NASA Logo, National Aeronautics and Space Administration

+NASA Home

+Ames Home

Advanced Air Traffic Management Ontology Released to the Federal Aviation Administration
Intelligent Systems Division Banner

Advanced Air Traffic Management Ontology Released to the Federal Aviation Administration

In response to a request from staff in the Federal Aviation Administration’s (FAA) Chief Information Officer (CIO) organization, the NASA Air Traffic Management (ATM) Ontology was delivered on Jan 22, 2015. The delivery came following completion of a software release agreement signed by NASA and the FAA in December 2014. The FAA intends to use the ontology and its associated data in conjunction with various proof-of-concept demonstrations being developed within the FAA.

BACKGROUND: Code TI, in collaboration with Code AF, is developing an ATM Ontology as part of a semantic data integration prototype that fuses various sources of ATM data from the FAA, the National Oceanic and Atmospheric Administration (NOAA), NASA, and other providers. An existing ATM Data Warehouse in Code AF currently archives and makes available many data sets of interest to aeronautics researchers. However, these data sets lack standardization and incorporate differing data formats, nomenclature, and organizational structure. As a result, data cannot be combined across sources without significant effort by individual researchers who must download and write customized code to integrate data on an as-needed, piecemeal basis. The ATM Ontology functions as a unifying superstructure upon which data from multiple sources can be overlaid.

Ontologies are specialized types of data models that describe data semantics in terms of objects, attributes, and relationships relevant to the data being stored. The ATM Ontology models aspects of various concepts pertinent to air traffic control, encompassing flight and navigation, geospatial information, aircraft equipment and systems, the National Airspace topology, meteorology, air traffic management initiatives, and other areas. Historical data from various sources, including the FAA and NOAA, have been loaded into the ontology to create a large interconnected network of ATM data related to flights arriving and departing Atlanta Hartsfield International Airport for a single day in September 2012. (The ontology will be scaled up to cover additional data during FY15.) This data includes flight, weather, traffic management advisory, airport delay, and national airspace infrastructure data. The ontology can be used to answer queries whose solutions require data from multiple, previously disconnected sources.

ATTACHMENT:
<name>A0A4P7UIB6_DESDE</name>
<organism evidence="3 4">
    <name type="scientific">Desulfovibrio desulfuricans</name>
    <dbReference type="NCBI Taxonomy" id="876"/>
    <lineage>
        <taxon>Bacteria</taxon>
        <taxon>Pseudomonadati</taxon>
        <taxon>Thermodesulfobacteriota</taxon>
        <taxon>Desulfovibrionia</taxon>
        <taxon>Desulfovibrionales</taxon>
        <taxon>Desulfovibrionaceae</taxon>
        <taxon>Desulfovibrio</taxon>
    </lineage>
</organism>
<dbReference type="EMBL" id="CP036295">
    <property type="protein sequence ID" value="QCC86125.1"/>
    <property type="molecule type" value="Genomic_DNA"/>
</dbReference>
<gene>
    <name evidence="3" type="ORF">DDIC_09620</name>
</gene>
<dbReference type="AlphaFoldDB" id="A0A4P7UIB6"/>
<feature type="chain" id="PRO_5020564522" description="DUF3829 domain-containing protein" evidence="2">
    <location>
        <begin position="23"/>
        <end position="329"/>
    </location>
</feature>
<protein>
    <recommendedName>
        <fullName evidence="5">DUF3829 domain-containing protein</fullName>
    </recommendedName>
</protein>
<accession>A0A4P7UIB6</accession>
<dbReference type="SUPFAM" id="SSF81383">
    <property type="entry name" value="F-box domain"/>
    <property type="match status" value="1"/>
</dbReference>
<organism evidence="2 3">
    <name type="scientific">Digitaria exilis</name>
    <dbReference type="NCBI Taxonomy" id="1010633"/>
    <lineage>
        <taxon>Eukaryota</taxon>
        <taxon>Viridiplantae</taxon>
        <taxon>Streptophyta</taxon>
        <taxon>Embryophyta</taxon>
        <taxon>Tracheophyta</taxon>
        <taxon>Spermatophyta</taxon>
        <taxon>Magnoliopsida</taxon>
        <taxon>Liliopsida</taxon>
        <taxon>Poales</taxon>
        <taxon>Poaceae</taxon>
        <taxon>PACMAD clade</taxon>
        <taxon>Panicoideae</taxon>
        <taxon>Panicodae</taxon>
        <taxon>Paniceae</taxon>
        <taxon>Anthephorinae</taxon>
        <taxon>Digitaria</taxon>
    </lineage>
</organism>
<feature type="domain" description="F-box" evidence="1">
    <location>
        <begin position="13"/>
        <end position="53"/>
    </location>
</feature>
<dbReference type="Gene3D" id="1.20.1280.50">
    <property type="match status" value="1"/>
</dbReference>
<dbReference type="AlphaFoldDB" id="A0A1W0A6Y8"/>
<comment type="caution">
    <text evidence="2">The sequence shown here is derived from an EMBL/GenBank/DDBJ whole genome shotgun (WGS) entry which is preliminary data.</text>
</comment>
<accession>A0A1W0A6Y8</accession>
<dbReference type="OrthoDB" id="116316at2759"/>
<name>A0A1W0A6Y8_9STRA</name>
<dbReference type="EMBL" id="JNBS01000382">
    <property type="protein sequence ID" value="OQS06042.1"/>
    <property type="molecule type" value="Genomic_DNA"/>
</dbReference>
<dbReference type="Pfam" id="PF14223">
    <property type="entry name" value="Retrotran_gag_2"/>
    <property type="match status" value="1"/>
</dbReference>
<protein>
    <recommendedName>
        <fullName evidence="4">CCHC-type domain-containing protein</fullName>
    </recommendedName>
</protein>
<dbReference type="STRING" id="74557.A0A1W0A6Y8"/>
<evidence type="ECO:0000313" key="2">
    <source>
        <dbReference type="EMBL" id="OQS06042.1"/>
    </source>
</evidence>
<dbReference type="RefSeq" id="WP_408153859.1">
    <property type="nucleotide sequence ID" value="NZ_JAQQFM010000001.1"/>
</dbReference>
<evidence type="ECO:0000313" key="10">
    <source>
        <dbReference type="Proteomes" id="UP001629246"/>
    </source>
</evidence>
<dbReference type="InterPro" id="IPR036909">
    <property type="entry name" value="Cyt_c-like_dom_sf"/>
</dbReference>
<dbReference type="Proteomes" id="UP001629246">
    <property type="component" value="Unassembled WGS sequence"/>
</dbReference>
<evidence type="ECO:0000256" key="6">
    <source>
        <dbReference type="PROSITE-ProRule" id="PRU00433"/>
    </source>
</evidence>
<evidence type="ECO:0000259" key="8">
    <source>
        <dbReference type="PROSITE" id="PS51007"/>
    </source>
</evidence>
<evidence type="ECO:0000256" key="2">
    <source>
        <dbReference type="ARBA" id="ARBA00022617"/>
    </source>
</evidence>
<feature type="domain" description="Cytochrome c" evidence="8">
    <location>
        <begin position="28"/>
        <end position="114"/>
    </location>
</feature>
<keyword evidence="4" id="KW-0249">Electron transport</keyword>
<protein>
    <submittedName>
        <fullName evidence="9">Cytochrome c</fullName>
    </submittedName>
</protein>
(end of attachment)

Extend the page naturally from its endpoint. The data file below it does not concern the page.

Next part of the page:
In late August, staff from the FAA's CIO Office of Enterprise Information Management Strategy and Governance visited ARC-TI to exchange information on respective activities involving ontologies and semantic technology development. Numerous opportunities for collaboration were explored, including ontology-sharing, joint demonstrations, ongoing technical interchanges, and programmatic access to data available through the ATM ontology. The FAA's Office of the CIO is engaged in building a number of semantic products to support FAA Enterprise Architecture and interoperability efforts.

TEAM: Rich Keller (POC); Code AF: Michelle Eshow and Shubha Ranjan; FAA: Deborah Cowell

NASA PROGRAM FUNDING: Networked Air Traffic Management (ATM) project, the Shadow Mode Assessment using Realistic Technologies (SMART) for the National Airspace System (NAS) program, Aviation Safety Program (AsP) and the Airspace Operations and Safety Program (AOSP), Aeronautics Research Mission Directorate (ARMD)

Contact: Rich Keller

First Gov logo
NASA Logo -